According to Robert Merton in “Social Structure and Anomie” (1938), “our primary aim lies in discovering how some social structures exert a definite pressure upon certain persons in the society to engage in nonconformist rather than conformist conduct” (672), as many societies are innovated to retreat and rebel against a structured way of life that they feel is monotonous and misleading. In his anomie theory, the adaptation to anomie locates the cause of deviance in a disjuncture (or mismatch) between culturally prescribed goals (values) and socially structured means (norms) to achieve them, as individuals in such a society must adapt to this mismatch, and some of those adaptations may lead to deviance and cause social/structural strain. When a group of individuals turns to innovation to strive toward culturally prescribed goals through illegitimate (often criminal) means, it shows that they are accepting cultural goals but reject their legitimate, institutionalized means; the main innovator may move into criminal/delinquent roles that employ illegitimate means in order to obtain their economic success. As this group continues to enact its nonconformist goals, their next step would be to achieve a complete escape from the pressures and demands of their organized society by rejecting its goals and means and withdrawing from it emotionally/socially. In the last stage of their activism, the group would attempt to transform the existing structure of their society by turning to rebellion and publicly acknowledging its intention to change the norms and the social structure that they support in the interests of building a better, more just society.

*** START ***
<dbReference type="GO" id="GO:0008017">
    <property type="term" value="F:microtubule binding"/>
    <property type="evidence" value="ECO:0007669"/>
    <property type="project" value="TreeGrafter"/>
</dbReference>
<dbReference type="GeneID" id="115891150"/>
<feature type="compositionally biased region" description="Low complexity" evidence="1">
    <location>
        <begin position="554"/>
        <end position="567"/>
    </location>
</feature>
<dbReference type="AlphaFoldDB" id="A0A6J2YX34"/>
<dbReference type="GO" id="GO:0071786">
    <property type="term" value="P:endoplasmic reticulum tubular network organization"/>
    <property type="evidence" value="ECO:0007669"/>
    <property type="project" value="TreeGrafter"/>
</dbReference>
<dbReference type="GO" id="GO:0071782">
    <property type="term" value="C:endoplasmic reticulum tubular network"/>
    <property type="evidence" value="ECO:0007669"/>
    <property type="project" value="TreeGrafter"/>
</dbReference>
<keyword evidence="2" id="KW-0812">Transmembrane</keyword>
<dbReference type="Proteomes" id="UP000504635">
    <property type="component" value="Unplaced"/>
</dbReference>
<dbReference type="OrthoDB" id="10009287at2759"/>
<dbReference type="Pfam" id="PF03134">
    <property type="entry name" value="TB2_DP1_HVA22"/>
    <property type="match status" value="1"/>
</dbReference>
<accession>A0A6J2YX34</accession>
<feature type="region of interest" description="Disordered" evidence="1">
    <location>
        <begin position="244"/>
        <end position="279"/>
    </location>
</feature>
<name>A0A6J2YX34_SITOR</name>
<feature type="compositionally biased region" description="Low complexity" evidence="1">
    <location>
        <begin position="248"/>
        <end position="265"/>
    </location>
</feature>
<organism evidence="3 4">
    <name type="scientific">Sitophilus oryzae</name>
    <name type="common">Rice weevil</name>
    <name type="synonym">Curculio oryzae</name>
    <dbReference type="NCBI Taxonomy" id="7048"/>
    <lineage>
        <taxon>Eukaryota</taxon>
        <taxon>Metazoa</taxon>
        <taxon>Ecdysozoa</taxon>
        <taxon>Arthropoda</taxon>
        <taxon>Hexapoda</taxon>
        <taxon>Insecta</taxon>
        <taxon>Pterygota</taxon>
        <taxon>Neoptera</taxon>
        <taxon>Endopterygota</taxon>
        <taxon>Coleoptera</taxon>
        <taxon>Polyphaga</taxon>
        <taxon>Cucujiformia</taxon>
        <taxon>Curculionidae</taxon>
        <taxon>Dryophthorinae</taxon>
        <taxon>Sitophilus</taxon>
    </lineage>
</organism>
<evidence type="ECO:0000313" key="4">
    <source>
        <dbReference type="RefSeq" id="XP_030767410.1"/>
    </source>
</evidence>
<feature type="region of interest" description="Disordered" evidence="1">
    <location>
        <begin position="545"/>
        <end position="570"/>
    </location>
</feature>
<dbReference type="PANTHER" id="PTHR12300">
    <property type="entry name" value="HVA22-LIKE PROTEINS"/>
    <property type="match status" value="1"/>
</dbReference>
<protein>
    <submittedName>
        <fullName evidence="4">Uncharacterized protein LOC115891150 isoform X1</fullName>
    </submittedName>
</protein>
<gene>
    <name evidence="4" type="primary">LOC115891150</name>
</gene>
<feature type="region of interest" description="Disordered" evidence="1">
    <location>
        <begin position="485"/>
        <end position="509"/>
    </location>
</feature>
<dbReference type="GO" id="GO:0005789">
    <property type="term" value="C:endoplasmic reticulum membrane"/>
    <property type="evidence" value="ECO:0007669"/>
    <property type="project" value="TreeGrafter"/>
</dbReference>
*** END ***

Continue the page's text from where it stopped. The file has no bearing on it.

All three of Merton’s views on social structure and anomie are examined in the film The Hunger Games: Catching Fire (2013), as the poor citizens of Panem find themselves in the early stages of rebellion against their structured totalitarian government. After witnessing how Katniss Everdeen and Peeta Mellark were both willing to sacrifice their lives and becoming victors in the first movie, the citizens are innovated that this is the spark they need to show the Capitol that they won’t have to suffer its oppressive rule any longer, under the idea that Katniss and Peeta are their inspiring symbols. Driven by the Capital’s dominant cultural emphasis, the citizens begin to use illegitimate but expedient means to overcome these structural blockages by rioting, painting pictures of the mockingjay (a bird that also represents a symbol of hope), and making the three-finger salute of District 12 as a sign to show that they will not easily give in. Showing no signs of retreat, the citizens turn into a “rising class” that wants to “locate the source of [their] large-scale frustrations in the social structure [in order to] portray an alternative structure which would not, presumably, give rise to frustration of the deserving.” They have now begun a full-scale rebellion and the tyrannical President Snow must now take desperate measures into his own hands.